Open everyday by appointment.
Working in the vineyards in Champagne
Vines require constant attention and a lot of handmade work during the whole year.
Vine trimming – from November to late March –
This is the first task after the harvest and one of the most important. Trimming determines the vine's strength and fertility. It represents the starting point of grape production.
It consists in selecting the best branches of vines to orient its future growth. Length, choice and a good balance of buds will determine the shape of the main structure which will later shape the foliage. Trimmingp helps regulate the vine production to obtain the best grape maturity.
We are using three trimming methods: the “Marne Valley”, the “Chablis”, and the “Cordon”, chosen depending on the different grape varieties and vintage.
Tying – March – April
Once the trimming process is done, the frame wood has to be tied to the support wire to help the plant develop horizontally so that it benefits of a better sunshine.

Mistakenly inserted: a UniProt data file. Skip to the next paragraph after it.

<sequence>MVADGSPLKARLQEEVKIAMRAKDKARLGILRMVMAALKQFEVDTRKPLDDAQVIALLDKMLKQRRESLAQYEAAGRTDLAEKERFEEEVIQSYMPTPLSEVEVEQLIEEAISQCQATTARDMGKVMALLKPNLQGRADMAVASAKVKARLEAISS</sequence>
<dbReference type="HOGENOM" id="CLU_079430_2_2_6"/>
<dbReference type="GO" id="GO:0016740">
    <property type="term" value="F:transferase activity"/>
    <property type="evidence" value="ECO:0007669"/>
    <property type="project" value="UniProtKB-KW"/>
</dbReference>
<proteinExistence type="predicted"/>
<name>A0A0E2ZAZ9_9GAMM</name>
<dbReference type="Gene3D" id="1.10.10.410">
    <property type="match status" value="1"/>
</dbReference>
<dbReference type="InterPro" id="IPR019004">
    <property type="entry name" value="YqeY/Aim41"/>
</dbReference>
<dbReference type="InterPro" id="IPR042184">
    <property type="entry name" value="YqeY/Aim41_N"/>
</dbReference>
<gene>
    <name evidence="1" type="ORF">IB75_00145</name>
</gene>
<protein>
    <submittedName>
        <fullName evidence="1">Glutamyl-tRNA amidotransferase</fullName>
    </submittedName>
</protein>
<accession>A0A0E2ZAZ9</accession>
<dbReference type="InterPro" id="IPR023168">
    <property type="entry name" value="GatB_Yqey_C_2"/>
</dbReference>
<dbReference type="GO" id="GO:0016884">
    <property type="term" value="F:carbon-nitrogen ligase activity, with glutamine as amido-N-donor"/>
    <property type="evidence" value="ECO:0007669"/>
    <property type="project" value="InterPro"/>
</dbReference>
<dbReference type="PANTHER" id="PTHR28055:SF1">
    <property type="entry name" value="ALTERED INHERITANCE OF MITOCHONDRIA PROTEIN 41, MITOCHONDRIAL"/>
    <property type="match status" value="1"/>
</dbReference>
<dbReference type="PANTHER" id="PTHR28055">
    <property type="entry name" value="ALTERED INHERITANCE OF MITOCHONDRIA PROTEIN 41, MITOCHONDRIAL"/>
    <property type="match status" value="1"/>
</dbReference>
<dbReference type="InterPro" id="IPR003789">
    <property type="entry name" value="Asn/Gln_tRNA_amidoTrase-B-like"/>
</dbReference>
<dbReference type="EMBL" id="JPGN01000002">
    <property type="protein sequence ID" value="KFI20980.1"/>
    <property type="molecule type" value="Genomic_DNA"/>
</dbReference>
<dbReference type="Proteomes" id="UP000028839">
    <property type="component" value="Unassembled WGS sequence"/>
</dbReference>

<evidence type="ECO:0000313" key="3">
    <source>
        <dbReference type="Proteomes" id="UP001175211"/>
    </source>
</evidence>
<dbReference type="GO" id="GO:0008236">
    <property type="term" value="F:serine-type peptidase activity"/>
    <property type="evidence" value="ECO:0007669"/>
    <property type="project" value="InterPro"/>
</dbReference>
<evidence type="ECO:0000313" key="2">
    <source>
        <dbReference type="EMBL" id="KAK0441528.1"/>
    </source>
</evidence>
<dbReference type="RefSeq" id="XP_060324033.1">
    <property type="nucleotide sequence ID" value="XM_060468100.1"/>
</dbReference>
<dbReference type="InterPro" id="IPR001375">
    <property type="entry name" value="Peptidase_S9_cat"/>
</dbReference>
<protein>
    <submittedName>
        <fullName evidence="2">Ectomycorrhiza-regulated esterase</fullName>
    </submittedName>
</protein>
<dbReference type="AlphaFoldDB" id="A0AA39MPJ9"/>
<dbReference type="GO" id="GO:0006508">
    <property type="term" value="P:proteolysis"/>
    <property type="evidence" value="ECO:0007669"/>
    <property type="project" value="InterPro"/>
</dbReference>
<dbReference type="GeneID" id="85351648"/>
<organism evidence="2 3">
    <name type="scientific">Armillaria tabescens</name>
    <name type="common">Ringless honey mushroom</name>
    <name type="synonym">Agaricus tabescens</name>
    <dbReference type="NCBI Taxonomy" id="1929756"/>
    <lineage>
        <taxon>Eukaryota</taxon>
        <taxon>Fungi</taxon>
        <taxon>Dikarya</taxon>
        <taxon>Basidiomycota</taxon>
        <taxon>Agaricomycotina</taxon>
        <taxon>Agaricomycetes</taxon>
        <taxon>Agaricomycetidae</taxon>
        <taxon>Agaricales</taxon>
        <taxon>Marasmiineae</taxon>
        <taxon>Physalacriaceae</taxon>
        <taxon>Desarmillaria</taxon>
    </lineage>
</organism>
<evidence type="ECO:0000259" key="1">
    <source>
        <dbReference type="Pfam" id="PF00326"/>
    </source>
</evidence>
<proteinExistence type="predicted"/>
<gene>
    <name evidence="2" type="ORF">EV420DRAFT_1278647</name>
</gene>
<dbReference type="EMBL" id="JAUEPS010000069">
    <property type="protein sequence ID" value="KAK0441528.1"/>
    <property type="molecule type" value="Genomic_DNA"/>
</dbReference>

Vine lifting and tying-up – from May to June
Vine offshoots must be disciplined to air the foliage and enable the plant to capture the sunlight. They are therefore lifted and maintained vertically, separated and arranged in between two wires, maintained by staples. This is a handmade task.
Cropping – from June to the harvest
Vines are cropped several times during the summer. Cropping the vegetation and to removing regrowth is necessary to encourage the fruit growing and to give grapes the best sunshine, needed for a proper fruit maturation.
The next step is the harvest, time during which we hope to collect the fruits of this hard work before the beginning of another year…
Harvesting – from mid-September to early October
The harvest's opening date varies according to vintages and varieties: it is determined by Champagne's inter-profession, according to objective criterias in the interest of an optimal quality. We have to collect the healthiest grapes (before possible decay) which are now mature.
Future wine quality depend on the balance between sugar content and natural acidity level. Measures are regularly done during the weeks following the harvest to control the evolution of these two factors.
For qualitative reasons, harvest machines are prohibited in Champagne. Grapes are only picked by hand and sent to the wine press as soon as possible to avoid oxidation risk.